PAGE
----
Re: Streaming with pure Pt on Cot 320

From: Jeffrey D. Mathias ^lt;[email protected]>
Date: 05/17/04-03:20:44 PM Z
Message-id: <>

Dan wrote:
> Wanted: suggestions as to why a 3:1 ratio of pd:pt makes a great print
> but the same neg printed with pure pt suffers from either weak blacks
> (when single coated) or streaming (migration of metal into highlight
> areas) when double coated. ...

1) If the paper works with one metal ratio, it is unlikely that it would
be a problem with full strength or another ratio.

2) The weak print is from not having enough Pt metal present.
What are the solution strengths? For Pd, Pt and FO solutions?
Note that B&S powder is not 100%, but neither are others. A old test of
B&S powder checked out at 89.2%, however each batch could vary. An FO
strength of 25% should be OK for typical printing, however it might be a
good idea to use the traditional 27% as this would account for FO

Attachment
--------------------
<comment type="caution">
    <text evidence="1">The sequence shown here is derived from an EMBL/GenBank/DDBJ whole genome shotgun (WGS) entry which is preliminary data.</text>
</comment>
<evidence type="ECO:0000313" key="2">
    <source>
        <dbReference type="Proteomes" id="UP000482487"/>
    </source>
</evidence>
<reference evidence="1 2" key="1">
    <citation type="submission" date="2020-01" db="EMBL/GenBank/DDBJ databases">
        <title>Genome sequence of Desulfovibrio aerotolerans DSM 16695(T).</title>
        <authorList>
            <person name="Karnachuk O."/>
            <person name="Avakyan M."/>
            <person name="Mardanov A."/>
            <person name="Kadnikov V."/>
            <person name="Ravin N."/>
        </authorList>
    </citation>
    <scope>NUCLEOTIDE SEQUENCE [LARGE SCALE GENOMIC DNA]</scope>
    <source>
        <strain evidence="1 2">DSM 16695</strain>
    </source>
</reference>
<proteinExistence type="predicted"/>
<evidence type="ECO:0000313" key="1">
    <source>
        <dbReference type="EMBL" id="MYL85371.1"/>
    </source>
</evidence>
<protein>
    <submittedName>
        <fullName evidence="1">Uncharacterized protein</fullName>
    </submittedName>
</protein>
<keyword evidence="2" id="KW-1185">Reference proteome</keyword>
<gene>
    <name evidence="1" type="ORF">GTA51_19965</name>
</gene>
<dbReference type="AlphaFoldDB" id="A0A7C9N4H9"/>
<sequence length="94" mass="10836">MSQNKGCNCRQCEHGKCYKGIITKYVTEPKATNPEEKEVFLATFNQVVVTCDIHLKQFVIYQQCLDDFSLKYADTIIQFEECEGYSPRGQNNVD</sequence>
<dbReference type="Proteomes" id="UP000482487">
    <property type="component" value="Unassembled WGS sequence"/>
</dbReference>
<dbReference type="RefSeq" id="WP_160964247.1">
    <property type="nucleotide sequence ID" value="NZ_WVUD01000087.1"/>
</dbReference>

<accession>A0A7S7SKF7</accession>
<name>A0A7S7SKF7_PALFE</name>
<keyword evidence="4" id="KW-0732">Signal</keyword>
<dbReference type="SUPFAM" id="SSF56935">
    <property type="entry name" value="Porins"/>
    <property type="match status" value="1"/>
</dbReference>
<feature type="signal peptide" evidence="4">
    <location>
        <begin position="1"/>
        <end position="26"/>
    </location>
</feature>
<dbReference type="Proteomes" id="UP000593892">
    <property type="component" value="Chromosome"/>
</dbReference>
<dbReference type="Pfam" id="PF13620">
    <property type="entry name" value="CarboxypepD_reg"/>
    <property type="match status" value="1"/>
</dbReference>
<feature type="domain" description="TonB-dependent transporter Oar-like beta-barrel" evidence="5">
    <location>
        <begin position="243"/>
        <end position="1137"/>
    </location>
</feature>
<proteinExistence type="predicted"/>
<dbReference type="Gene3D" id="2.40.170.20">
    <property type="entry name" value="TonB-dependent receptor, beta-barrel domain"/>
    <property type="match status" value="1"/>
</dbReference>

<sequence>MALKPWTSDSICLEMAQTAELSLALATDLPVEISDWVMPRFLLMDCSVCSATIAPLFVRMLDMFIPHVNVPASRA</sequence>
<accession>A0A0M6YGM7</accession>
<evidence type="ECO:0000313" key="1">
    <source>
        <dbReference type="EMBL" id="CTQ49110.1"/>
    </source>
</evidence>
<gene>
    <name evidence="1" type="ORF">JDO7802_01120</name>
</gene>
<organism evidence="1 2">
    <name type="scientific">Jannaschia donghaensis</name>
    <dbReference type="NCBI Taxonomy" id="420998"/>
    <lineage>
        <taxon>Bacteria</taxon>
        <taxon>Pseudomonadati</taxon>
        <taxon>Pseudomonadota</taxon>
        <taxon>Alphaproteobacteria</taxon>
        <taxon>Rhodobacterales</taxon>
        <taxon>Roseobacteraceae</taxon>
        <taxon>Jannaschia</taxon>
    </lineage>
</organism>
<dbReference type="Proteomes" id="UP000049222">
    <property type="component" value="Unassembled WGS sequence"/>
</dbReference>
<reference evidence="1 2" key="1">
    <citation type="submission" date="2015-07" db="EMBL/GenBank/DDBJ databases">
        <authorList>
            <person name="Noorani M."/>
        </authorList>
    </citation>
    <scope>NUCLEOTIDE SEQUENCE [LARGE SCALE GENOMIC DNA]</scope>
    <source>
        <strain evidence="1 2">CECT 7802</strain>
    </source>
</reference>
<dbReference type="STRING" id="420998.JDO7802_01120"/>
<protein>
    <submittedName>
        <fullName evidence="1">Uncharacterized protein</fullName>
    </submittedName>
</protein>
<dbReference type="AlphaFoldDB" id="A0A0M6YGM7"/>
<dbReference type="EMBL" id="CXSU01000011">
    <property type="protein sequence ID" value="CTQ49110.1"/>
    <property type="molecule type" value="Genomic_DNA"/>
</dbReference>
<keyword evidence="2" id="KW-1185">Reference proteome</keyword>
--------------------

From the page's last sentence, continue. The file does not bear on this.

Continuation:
impurity (not being at 100%).
If FO is truly 25%, you should have a 21.4% Pt solution to have a match
of enough Pt for the sensitizer. Note that this is a minimum required
for some papers like Crane's cover stock and greater than the
traditional amount. Note also that it is unlikely that this Pt will
stay in solution at room temperature and will require some heating prior
to use (enough to put into solution, but less than 140F). Not having
enough metal (the minimum) will result in a weak print. Having too much
will only waste the metal, not cause "streaming" (except as c) below).

3) The "streaming" to which you refer could be:
a) Impurities such as K2PtCl6 (not soluble in water) in your Pt which
should be pure K2PtCl4. This could be from bad supply, temperatures
above 140F, or cross contamination.
b) The use of agents such as EDTA. I only recommend the use of CAS
60-00-4 EDTA in concentrations of .04% in the sensitizer solution as I
have found more (over .1%) to result in "streaming" at times. This will
vary with the paper used.
c) Too much sensitizer and metal fully exposed might produce enough
metal that it cannot be held in the paper fibers and thus "stream".
However this should be considered rare and more of a defect of the paper
to not hold the metal.

There could be other things, but I do not have experience with this paper.

Jeffrey D. Mathias
Received on Mon May 17 15:23:18 2004

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